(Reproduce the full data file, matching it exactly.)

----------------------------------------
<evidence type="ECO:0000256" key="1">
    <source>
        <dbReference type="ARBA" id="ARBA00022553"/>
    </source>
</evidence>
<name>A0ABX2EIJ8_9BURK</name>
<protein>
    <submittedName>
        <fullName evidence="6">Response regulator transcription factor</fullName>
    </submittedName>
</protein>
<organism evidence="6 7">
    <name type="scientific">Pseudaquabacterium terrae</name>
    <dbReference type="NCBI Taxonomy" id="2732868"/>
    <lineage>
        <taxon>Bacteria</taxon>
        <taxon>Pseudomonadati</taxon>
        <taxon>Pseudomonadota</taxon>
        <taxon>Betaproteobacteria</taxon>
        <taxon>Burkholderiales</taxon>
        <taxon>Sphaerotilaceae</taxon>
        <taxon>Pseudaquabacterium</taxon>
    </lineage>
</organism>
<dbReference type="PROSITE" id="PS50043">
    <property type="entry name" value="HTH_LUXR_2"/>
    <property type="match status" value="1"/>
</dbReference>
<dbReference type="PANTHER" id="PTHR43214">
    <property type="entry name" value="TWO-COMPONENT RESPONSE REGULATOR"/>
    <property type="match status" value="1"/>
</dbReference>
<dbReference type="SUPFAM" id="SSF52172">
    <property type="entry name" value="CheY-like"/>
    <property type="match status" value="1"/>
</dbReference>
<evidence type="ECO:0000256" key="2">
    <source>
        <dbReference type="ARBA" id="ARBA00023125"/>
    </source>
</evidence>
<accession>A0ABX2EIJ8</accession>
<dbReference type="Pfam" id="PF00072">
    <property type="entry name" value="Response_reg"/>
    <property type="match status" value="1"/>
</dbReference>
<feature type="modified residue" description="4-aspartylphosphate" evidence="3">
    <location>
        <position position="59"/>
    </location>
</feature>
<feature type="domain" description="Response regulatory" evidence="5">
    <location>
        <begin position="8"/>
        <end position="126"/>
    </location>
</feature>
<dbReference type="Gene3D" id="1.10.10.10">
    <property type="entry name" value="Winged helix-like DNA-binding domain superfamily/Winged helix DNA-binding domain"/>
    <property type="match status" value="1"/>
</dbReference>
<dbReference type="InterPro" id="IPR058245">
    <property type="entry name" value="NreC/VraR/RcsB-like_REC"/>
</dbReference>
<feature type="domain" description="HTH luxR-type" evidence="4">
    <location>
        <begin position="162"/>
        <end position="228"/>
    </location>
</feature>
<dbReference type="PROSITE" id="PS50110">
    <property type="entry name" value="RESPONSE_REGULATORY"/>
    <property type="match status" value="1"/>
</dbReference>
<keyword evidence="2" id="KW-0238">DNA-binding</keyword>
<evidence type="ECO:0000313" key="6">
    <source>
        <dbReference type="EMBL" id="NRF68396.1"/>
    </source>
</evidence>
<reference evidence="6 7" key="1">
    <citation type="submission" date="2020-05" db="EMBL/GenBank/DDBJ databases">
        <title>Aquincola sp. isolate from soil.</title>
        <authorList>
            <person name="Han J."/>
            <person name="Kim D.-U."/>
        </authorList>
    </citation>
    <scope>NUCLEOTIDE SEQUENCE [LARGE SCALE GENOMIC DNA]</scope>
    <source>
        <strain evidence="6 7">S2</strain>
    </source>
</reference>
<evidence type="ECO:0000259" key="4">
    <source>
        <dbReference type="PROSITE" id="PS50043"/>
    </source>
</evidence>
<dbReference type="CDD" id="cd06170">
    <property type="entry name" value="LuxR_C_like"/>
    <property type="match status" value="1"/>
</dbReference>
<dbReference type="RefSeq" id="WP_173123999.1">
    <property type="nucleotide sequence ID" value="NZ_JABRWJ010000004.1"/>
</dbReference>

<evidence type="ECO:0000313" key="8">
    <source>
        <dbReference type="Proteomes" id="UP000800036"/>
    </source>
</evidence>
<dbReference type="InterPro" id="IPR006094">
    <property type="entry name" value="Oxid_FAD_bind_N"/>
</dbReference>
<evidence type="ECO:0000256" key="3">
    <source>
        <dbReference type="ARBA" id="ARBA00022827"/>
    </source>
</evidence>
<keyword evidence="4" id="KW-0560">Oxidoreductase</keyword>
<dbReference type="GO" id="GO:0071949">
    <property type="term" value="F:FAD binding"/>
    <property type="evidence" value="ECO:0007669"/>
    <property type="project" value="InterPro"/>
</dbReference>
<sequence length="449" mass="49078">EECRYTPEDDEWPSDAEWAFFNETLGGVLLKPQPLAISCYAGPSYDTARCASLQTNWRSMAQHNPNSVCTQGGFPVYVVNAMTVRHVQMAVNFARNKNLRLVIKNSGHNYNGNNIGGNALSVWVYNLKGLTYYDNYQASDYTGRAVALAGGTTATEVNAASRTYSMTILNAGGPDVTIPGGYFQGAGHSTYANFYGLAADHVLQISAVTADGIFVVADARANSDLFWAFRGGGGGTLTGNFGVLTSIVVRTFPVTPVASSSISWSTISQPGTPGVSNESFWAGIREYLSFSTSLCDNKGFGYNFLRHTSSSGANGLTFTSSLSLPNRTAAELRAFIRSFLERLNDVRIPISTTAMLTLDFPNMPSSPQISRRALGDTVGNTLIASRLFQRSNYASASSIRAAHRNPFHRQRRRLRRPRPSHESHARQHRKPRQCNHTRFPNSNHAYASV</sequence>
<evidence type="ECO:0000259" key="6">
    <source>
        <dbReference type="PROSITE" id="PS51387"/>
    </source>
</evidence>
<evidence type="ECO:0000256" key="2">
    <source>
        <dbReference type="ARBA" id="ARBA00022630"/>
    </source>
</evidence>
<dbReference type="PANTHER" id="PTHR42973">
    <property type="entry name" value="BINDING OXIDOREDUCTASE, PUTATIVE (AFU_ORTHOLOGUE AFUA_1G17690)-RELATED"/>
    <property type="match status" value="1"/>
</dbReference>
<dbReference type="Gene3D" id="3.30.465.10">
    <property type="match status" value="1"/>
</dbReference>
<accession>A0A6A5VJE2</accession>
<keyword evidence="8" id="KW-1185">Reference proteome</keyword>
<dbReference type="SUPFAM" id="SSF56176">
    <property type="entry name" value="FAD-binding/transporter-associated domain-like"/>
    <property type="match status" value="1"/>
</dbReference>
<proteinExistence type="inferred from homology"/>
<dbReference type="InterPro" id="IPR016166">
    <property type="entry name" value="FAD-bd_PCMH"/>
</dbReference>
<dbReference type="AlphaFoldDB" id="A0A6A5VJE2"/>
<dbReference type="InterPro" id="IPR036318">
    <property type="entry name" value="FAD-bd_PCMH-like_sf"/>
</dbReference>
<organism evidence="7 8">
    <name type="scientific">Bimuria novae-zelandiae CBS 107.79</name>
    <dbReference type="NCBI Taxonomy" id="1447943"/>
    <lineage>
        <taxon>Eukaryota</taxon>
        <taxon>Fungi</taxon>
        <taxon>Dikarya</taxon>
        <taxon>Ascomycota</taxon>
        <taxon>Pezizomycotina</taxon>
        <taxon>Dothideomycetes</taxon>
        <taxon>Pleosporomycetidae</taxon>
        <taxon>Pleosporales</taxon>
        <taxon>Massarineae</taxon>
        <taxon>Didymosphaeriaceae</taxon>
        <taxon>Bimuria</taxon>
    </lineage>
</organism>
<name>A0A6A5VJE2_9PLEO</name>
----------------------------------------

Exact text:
<evidence type="ECO:0000256" key="1">
    <source>
        <dbReference type="ARBA" id="ARBA00022553"/>
    </source>
</evidence>
<name>A0ABX2EIJ8_9BURK</name>
<protein>
    <submittedName>
        <fullName evidence="6">Response regulator transcription factor</fullName>
    </submittedName>
</protein>
<organism evidence="6 7">
    <name type="scientific">Pseudaquabacterium terrae</name>
    <dbReference type="NCBI Taxonomy" id="2732868"/>
    <lineage>
        <taxon>Bacteria</taxon>
        <taxon>Pseudomonadati</taxon>
        <taxon>Pseudomonadota</taxon>
        <taxon>Betaproteobacteria</taxon>
        <taxon>Burkholderiales</taxon>
        <taxon>Sphaerotilaceae</taxon>
        <taxon>Pseudaquabacterium</taxon>
    </lineage>
</organism>
<dbReference type="PROSITE" id="PS50043">
    <property type="entry name" value="HTH_LUXR_2"/>
    <property type="match status" value="1"/>
</dbReference>
<dbReference type="PANTHER" id="PTHR43214">
    <property type="entry name" value="TWO-COMPONENT RESPONSE REGULATOR"/>
    <property type="match status" value="1"/>
</dbReference>
<dbReference type="SUPFAM" id="SSF52172">
    <property type="entry name" value="CheY-like"/>
    <property type="match status" value="1"/>
</dbReference>
<evidence type="ECO:0000256" key="2">
    <source>
        <dbReference type="ARBA" id="ARBA00023125"/>
    </source>
</evidence>
<accession>A0ABX2EIJ8</accession>
<dbReference type="Pfam" id="PF00072">
    <property type="entry name" value="Response_reg"/>
    <property type="match status" value="1"/>
</dbReference>
<feature type="modified residue" description="4-aspartylphosphate" evidence="3">
    <location>
        <position position="59"/>
    </location>
</feature>
<feature type="domain" description="Response regulatory" evidence="5">
    <location>
        <begin position="8"/>
        <end position="126"/>
    </location>
</feature>
<dbReference type="Gene3D" id="1.10.10.10">
    <property type="entry name" value="Winged helix-like DNA-binding domain superfamily/Winged helix DNA-binding domain"/>
    <property type="match status" value="1"/>
</dbReference>
<dbReference type="InterPro" id="IPR058245">
    <property type="entry name" value="NreC/VraR/RcsB-like_REC"/>
</dbReference>
<feature type="domain" description="HTH luxR-type" evidence="4">
    <location>
        <begin position="162"/>
        <end position="228"/>
    </location>
</feature>
<dbReference type="PROSITE" id="PS50110">
    <property type="entry name" value="RESPONSE_REGULATORY"/>
    <property type="match status" value="1"/>
</dbReference>
<keyword evidence="2" id="KW-0238">DNA-binding</keyword>
<evidence type="ECO:0000313" key="6">
    <source>
        <dbReference type="EMBL" id="NRF68396.1"/>
    </source>
</evidence>
<reference evidence="6 7" key="1">
    <citation type="submission" date="2020-05" db="EMBL/GenBank/DDBJ databases">
        <title>Aquincola sp. isolate from soil.</title>
        <authorList>
            <person name="Han J."/>
            <person name="Kim D.-U."/>
        </authorList>
    </citation>
    <scope>NUCLEOTIDE SEQUENCE [LARGE SCALE GENOMIC DNA]</scope>
    <source>
        <strain evidence="6 7">S2</strain>
    </source>
</reference>
<evidence type="ECO:0000259" key="4">
    <source>
        <dbReference type="PROSITE" id="PS50043"/>
    </source>
</evidence>
<dbReference type="CDD" id="cd06170">
    <property type="entry name" value="LuxR_C_like"/>
    <property type="match status" value="1"/>
</dbReference>
<dbReference type="RefSeq" id="WP_173123999.1">
    <property type="nucleotide sequence ID" value="NZ_JABRWJ010000004.1"/>
</dbReference>

<evidence type="ECO:0000313" key="8">
    <source>
        <dbReference type="Proteomes" id="UP000800036"/>
    </source>
</evidence>
<dbReference type="InterPro" id="IPR006094">
    <property type="entry name" value="Oxid_FAD_bind_N"/>
</dbReference>
<evidence type="ECO:0000256" key="3">
    <source>
        <dbReference type="ARBA" id="ARBA00022827"/>
    </source>
</evidence>
<keyword evidence="4" id="KW-0560">Oxidoreductase</keyword>
<dbReference type="GO" id="GO:0071949">
    <property type="term" value="F:FAD binding"/>
    <property type="evidence" value="ECO:0007669"/>
    <property type="project" value="InterPro"/>
</dbReference>
<sequence length="449" mass="49078">EECRYTPEDDEWPSDAEWAFFNETLGGVLLKPQPLAISCYAGPSYDTARCASLQTNWRSMAQHNPNSVCTQGGFPVYVVNAMTVRHVQMAVNFARNKNLRLVIKNSGHNYNGNNIGGNALSVWVYNLKGLTYYDNYQASDYTGRAVALAGGTTATEVNAASRTYSMTILNAGGPDVTIPGGYFQGAGHSTYANFYGLAADHVLQISAVTADGIFVVADARANSDLFWAFRGGGGGTLTGNFGVLTSIVVRTFPVTPVASSSISWSTISQPGTPGVSNESFWAGIREYLSFSTSLCDNKGFGYNFLRHTSSSGANGLTFTSSLSLPNRTAAELRAFIRSFLERLNDVRIPISTTAMLTLDFPNMPSSPQISRRALGDTVGNTLIASRLFQRSNYASASSIRAAHRNPFHRQRRRLRRPRPSHESHARQHRKPRQCNHTRFPNSNHAYASV</sequence>
<evidence type="ECO:0000259" key="6">
    <source>
        <dbReference type="PROSITE" id="PS51387"/>
    </source>
</evidence>
<evidence type="ECO:0000256" key="2">
    <source>
        <dbReference type="ARBA" id="ARBA00022630"/>
    </source>
</evidence>
<dbReference type="PANTHER" id="PTHR42973">
    <property type="entry name" value="BINDING OXIDOREDUCTASE, PUTATIVE (AFU_ORTHOLOGUE AFUA_1G17690)-RELATED"/>
    <property type="match status" value="1"/>
</dbReference>
<dbReference type="Gene3D" id="3.30.465.10">
    <property type="match status" value="1"/>
</dbReference>
<accession>A0A6A5VJE2</accession>
<keyword evidence="8" id="KW-1185">Reference proteome</keyword>
<dbReference type="SUPFAM" id="SSF56176">
    <property type="entry name" value="FAD-binding/transporter-associated domain-like"/>
    <property type="match status" value="1"/>
</dbReference>
<proteinExistence type="inferred from homology"/>
<dbReference type="InterPro" id="IPR016166">
    <property type="entry name" value="FAD-bd_PCMH"/>
</dbReference>
<dbReference type="AlphaFoldDB" id="A0A6A5VJE2"/>
<dbReference type="InterPro" id="IPR036318">
    <property type="entry name" value="FAD-bd_PCMH-like_sf"/>
</dbReference>
<organism evidence="7 8">
    <name type="scientific">Bimuria novae-zelandiae CBS 107.79</name>
    <dbReference type="NCBI Taxonomy" id="1447943"/>
    <lineage>
        <taxon>Eukaryota</taxon>
        <taxon>Fungi</taxon>
        <taxon>Dikarya</taxon>
        <taxon>Ascomycota</taxon>
        <taxon>Pezizomycotina</taxon>
        <taxon>Dothideomycetes</taxon>
        <taxon>Pleosporomycetidae</taxon>
        <taxon>Pleosporales</taxon>
        <taxon>Massarineae</taxon>
        <taxon>Didymosphaeriaceae</taxon>
        <taxon>Bimuria</taxon>
    </lineage>
</organism>
<name>A0A6A5VJE2_9PLEO</name>